The set-top box isn't dead -- but in the next few years, it will relinquish its crown as the primary device pay-TV subscribers use to access television services from many of the world's biggest operators.
That's according to a new forecast from research firm IHS, which predicted that by 2016 more multiscreen devices -- including PCs, tablets, connected TVs and game consoles -- will be used to watch TV than set-top boxes among 43 of the largest global pay-TV operators that have commenced deployment of multiscreen services.
In 2015, 49% of all devices obtaining television services from those providers will be PCs, smartphones, tablets, game consoles, connected TVs and other multiscreen devices, up from just 18% in 2011, according to IHS. Set-tops will decline to 51% of pay-TV operator devices in 2015, down from 82% in 2011.
However, IHS noted, the study included only pay TV operators that have already started offering multiscreen-video services. Those account for only half of the global total of 538.8 million installed set-tops in 2011 and will represent only about one third of the 849 million set-tops expected by 2015.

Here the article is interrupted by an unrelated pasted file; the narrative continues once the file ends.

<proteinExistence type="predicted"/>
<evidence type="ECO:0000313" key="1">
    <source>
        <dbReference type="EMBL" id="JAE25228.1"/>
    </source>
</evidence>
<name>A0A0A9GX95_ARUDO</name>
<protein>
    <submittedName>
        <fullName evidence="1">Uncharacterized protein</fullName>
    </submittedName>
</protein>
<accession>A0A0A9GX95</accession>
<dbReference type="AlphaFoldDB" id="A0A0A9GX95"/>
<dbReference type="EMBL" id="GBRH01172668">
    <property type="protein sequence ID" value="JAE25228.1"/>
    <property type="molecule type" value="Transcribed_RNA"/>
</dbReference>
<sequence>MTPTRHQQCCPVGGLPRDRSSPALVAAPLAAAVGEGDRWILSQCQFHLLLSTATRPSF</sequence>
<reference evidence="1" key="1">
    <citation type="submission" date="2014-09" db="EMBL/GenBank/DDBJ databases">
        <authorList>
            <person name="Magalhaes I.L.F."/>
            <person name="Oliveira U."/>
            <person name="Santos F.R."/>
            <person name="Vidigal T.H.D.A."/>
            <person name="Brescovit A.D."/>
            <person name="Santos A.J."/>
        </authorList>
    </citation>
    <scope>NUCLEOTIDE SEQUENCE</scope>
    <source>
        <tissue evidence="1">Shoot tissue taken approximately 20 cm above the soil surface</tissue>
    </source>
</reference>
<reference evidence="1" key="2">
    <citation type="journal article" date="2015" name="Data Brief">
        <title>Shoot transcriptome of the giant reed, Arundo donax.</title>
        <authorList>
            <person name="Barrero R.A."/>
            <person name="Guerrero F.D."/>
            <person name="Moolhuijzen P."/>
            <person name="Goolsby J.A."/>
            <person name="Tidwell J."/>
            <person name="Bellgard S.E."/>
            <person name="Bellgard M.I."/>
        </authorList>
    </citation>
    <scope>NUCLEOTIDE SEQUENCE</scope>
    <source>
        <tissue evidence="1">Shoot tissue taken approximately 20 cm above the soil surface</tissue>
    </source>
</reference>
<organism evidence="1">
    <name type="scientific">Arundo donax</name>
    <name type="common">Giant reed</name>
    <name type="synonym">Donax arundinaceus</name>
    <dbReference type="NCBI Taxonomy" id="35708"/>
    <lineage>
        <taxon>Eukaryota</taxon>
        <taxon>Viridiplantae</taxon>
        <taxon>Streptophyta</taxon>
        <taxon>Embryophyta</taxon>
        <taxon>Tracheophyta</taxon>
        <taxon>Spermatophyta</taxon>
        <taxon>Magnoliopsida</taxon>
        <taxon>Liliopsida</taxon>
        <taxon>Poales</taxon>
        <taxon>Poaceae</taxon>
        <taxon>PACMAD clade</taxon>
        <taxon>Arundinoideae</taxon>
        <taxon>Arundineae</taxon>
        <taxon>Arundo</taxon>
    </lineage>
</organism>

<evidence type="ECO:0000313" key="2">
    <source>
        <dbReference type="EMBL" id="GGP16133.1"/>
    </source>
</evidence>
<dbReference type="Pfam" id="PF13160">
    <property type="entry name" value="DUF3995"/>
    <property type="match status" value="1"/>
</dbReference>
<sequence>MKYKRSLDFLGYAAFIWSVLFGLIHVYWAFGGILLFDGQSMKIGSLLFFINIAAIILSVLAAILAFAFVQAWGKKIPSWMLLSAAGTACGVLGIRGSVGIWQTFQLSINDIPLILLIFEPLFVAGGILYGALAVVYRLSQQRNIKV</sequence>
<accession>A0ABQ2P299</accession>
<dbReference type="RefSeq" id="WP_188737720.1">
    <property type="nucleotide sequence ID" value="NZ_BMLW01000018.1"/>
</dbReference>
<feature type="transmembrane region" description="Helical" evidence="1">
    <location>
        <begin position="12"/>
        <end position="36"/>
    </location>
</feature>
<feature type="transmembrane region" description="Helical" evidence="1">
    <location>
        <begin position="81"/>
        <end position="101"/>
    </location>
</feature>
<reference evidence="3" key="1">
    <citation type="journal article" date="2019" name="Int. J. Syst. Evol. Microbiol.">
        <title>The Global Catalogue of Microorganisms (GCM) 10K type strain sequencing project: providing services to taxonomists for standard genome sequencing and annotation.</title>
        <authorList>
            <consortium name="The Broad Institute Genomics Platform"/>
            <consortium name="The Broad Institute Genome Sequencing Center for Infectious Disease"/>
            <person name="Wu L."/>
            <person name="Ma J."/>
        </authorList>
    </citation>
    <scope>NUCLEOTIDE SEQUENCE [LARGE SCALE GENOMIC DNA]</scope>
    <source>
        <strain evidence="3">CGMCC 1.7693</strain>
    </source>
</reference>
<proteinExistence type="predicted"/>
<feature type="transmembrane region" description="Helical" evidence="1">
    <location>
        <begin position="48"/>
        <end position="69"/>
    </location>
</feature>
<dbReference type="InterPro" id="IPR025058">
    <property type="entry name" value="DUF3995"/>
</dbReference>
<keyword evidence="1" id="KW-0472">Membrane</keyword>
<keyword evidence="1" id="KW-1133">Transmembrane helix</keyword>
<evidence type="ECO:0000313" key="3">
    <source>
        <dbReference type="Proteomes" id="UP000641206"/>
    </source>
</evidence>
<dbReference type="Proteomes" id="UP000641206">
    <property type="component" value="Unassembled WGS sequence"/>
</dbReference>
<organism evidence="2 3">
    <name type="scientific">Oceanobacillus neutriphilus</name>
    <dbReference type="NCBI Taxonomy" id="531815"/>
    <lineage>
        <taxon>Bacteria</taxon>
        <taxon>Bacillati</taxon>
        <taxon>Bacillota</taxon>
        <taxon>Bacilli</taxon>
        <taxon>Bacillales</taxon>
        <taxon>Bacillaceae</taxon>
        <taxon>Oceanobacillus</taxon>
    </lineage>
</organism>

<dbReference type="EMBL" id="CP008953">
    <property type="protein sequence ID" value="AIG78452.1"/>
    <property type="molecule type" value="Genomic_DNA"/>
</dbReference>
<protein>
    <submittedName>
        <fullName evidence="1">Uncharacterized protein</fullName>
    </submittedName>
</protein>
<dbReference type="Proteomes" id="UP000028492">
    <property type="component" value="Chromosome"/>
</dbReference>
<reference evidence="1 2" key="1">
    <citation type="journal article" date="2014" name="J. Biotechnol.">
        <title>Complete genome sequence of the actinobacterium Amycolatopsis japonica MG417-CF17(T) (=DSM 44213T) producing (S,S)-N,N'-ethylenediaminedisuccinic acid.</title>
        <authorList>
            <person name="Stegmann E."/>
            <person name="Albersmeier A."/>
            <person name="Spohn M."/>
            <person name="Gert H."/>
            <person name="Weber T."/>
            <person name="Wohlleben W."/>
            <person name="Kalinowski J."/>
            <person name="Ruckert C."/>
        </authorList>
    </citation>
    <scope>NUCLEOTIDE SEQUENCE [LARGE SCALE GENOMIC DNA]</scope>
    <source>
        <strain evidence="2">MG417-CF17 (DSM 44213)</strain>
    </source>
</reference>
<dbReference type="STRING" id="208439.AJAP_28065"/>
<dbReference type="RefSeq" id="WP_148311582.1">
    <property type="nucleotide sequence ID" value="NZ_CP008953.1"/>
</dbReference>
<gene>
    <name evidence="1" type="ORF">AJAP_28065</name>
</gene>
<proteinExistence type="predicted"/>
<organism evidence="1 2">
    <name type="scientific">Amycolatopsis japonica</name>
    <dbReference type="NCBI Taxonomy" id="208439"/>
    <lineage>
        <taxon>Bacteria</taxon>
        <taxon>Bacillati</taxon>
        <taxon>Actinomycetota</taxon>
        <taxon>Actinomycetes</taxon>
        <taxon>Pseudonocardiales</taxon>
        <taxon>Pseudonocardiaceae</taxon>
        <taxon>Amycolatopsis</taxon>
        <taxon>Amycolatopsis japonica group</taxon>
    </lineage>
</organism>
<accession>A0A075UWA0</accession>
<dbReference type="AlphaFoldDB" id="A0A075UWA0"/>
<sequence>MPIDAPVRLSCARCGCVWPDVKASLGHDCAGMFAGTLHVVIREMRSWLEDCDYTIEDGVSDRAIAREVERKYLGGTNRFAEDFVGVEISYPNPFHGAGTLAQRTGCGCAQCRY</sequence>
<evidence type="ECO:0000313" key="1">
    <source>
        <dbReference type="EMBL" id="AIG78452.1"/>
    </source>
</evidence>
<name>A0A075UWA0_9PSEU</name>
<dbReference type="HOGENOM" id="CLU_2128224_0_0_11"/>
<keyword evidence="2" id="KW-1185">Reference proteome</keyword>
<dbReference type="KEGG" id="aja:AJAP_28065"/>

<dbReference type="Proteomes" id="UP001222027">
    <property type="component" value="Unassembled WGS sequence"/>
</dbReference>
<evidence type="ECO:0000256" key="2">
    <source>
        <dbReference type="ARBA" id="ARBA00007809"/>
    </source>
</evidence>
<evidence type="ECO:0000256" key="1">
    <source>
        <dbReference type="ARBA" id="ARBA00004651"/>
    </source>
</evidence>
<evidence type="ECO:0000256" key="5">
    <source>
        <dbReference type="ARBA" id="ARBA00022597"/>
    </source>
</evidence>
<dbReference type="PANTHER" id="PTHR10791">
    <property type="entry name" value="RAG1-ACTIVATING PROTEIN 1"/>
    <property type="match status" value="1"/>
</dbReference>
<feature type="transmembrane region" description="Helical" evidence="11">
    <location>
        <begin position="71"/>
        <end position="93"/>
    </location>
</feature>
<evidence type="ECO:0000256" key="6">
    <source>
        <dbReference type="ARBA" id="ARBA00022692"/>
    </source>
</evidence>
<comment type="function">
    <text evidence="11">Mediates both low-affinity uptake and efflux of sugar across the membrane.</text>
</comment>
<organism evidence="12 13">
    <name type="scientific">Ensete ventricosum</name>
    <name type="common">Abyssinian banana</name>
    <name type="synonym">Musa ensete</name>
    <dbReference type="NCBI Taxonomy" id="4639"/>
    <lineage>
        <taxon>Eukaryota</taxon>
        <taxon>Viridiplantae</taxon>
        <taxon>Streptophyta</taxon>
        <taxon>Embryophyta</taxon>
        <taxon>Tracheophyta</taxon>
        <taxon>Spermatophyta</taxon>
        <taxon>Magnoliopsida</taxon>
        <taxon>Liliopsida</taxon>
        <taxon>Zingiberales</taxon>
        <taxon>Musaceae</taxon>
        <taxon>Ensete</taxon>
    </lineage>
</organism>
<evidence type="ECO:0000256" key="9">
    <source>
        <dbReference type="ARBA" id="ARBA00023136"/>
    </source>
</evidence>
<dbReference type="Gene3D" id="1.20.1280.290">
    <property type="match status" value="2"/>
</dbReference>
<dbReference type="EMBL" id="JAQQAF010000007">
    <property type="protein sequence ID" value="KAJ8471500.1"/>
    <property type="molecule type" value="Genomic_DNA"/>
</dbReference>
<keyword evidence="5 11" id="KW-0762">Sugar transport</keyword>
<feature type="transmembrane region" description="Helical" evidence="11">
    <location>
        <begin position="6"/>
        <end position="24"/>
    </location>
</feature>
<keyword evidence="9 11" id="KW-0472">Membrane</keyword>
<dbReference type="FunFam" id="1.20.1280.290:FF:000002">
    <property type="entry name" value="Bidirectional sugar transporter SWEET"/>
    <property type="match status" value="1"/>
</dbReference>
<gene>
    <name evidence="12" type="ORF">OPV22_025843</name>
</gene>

Among "multiscreen operators," the global installed base of set-top boxes will increase from 274.5 million in 2011 to 321.7 million in 2015, a rise of 17%. Multiscreen devices actively receiving pay-TV services will soar more than fivefold, from 60.1 million in 2011 to 310.1 million in 2015, IHS predicted.
"A new era is dawning in the pay-TV industry, one in which subscribers can access television services on the device of their choosing, rather than being limited to using [set-top boxes]," IHS senior principal analyst for TV technology Tom Morrod said.
In 2011, PCs were the most common devices associated with multiscreen pay-TV deployments, followed by Apple iPads, iPhones and iPod touches. However, the number of iOS devices accessing pay-TV services will rise by nearly 800% with Android-based device set to increase more than 1200% by 2015, while PCs will expand by only about half that rate, according to IHS.
In the U.S. cable market, set-top box deployments are most widespread and American MSOs will be slower to tip the balance toward multiscreen devices, according to IHS. For example, by 2015, Comcast will be "nudging toward" having one multiscreen device per set-top box in service, compared with the U.K.'s BskyB with 1.5 devices per set-top deployed, the firm said.